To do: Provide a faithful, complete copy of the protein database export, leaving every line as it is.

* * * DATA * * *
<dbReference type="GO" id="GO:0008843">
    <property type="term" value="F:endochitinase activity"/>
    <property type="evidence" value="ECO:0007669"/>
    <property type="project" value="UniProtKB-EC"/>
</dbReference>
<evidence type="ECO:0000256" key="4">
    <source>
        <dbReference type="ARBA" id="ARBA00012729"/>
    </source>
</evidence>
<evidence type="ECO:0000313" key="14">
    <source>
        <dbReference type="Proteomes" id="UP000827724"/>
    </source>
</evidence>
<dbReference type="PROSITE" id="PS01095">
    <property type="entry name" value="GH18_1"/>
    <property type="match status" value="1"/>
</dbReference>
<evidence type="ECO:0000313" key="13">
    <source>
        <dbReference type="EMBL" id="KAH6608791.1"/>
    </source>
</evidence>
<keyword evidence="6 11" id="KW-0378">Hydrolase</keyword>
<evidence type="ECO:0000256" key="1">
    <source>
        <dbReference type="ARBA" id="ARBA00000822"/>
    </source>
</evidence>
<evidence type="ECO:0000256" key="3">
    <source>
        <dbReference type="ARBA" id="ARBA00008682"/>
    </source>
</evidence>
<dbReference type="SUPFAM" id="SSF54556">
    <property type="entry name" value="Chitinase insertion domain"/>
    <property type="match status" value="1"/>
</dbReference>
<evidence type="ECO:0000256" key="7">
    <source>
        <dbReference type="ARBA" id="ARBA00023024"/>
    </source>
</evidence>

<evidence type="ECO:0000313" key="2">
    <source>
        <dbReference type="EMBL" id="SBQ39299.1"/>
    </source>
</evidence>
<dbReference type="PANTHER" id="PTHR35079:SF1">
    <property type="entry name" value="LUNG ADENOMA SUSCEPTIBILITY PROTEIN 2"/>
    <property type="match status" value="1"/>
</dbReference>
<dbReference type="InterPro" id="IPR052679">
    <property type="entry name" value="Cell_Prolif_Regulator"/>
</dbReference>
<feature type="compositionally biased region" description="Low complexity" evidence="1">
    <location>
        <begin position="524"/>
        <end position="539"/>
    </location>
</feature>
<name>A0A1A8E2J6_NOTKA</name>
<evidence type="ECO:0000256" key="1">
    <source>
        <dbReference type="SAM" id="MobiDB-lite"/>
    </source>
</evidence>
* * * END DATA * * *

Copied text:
<dbReference type="GO" id="GO:0008843">
    <property type="term" value="F:endochitinase activity"/>
    <property type="evidence" value="ECO:0007669"/>
    <property type="project" value="UniProtKB-EC"/>
</dbReference>
<evidence type="ECO:0000256" key="4">
    <source>
        <dbReference type="ARBA" id="ARBA00012729"/>
    </source>
</evidence>
<evidence type="ECO:0000313" key="14">
    <source>
        <dbReference type="Proteomes" id="UP000827724"/>
    </source>
</evidence>
<dbReference type="PROSITE" id="PS01095">
    <property type="entry name" value="GH18_1"/>
    <property type="match status" value="1"/>
</dbReference>
<evidence type="ECO:0000313" key="13">
    <source>
        <dbReference type="EMBL" id="KAH6608791.1"/>
    </source>
</evidence>
<keyword evidence="6 11" id="KW-0378">Hydrolase</keyword>
<evidence type="ECO:0000256" key="1">
    <source>
        <dbReference type="ARBA" id="ARBA00000822"/>
    </source>
</evidence>
<evidence type="ECO:0000256" key="3">
    <source>
        <dbReference type="ARBA" id="ARBA00008682"/>
    </source>
</evidence>
<dbReference type="SUPFAM" id="SSF54556">
    <property type="entry name" value="Chitinase insertion domain"/>
    <property type="match status" value="1"/>
</dbReference>
<evidence type="ECO:0000256" key="7">
    <source>
        <dbReference type="ARBA" id="ARBA00023024"/>
    </source>
</evidence>

<evidence type="ECO:0000313" key="2">
    <source>
        <dbReference type="EMBL" id="SBQ39299.1"/>
    </source>
</evidence>
<dbReference type="PANTHER" id="PTHR35079:SF1">
    <property type="entry name" value="LUNG ADENOMA SUSCEPTIBILITY PROTEIN 2"/>
    <property type="match status" value="1"/>
</dbReference>
<dbReference type="InterPro" id="IPR052679">
    <property type="entry name" value="Cell_Prolif_Regulator"/>
</dbReference>
<feature type="compositionally biased region" description="Low complexity" evidence="1">
    <location>
        <begin position="524"/>
        <end position="539"/>
    </location>
</feature>
<name>A0A1A8E2J6_NOTKA</name>
<evidence type="ECO:0000256" key="1">
    <source>
        <dbReference type="SAM" id="MobiDB-lite"/>
    </source>
</evidence>